|Trade paperback, 239 pages|
Published 2009 (contents: 1831-1910)
Acquired November 2009
Read July 2013
edited by Susan J. Wolfson and Barry V. Qualls
This small anthology collects three stories from the "long nineteenth century" about doubles, along with some supporting materials (letter, contemporary reviews, other works by the same authors, related works by contemporary authors). The first story is "Transformation" by Mary Shelley, which begins like much of her work, with a dull life story before it finally gets to the meat-- which is over a bit too fast and a bit too simply. Some good ideas, but when I read a lot of early horror, I feel like later writers do it better. Frankenstein this isn't, nor even The Last Man.
"The Strange Case of Dr. Jekyll and Mr. Hyde," by good old Robert Louis Stevenson, is one of those stories you suspect might play out better if the whole thing wasn't completely embedded in contemporary popular culture already. Shock, horror-- they're the same guy! It's not the only book to have such an affliction, though, and I feel like Dracula has weathered that problem much better for some reason.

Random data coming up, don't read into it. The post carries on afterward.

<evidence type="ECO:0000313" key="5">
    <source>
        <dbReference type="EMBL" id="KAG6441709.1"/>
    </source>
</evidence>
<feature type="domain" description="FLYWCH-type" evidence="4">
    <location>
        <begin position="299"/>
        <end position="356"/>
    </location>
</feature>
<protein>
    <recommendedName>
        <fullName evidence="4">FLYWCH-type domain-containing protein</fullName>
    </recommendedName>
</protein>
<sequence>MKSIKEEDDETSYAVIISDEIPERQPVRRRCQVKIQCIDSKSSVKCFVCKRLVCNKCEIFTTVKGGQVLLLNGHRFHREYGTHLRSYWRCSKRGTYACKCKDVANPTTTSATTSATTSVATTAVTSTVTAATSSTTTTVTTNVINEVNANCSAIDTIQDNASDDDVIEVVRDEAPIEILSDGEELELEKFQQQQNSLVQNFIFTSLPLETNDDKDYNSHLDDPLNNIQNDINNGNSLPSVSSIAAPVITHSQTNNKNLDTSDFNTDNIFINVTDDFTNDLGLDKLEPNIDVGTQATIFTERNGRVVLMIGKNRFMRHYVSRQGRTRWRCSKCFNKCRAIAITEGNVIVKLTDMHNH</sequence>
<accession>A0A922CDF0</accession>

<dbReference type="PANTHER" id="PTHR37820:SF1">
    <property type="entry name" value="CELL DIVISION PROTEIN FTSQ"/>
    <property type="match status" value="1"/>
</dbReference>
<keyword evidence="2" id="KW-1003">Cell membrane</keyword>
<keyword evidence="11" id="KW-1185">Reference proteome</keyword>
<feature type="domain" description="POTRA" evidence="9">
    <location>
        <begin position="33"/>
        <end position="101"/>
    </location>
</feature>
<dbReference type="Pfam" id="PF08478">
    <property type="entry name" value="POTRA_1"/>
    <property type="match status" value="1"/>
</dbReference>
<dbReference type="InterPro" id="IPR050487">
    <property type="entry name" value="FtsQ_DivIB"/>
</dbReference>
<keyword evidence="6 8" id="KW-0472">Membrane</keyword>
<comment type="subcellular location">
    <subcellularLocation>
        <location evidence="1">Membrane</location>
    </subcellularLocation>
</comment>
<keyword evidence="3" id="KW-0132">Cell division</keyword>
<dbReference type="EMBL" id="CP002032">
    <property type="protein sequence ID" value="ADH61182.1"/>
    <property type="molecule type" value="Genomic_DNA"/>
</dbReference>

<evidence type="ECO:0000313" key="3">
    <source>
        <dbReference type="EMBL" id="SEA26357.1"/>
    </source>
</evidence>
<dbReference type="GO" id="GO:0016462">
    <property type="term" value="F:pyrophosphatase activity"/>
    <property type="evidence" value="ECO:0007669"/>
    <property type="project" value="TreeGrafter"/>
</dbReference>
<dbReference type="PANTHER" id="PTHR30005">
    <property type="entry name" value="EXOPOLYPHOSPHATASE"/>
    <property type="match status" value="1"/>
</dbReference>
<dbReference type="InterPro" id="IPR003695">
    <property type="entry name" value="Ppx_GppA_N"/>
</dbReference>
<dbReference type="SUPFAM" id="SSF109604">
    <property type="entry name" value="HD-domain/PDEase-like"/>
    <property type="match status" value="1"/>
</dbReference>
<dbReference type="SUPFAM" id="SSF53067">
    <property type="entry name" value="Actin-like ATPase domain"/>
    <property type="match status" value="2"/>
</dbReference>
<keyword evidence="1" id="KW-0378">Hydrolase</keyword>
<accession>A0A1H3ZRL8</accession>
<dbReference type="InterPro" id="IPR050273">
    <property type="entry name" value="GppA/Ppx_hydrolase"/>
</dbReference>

That leaves us, then, with the best of these stories: Conrad's "The Secret Sharer." I've read little Conrad before (basically just Lord Jim), but I come away with the impression that I must read more. What an odd, immersive story; you totally buy into the protagonist's perspective, and you feel every hit. The book is unsettling because its protagonist is unsettled, and in the end, I was genuinely fearful for the ship and its crew in a way I haven't been for a long time. A sharply written delight.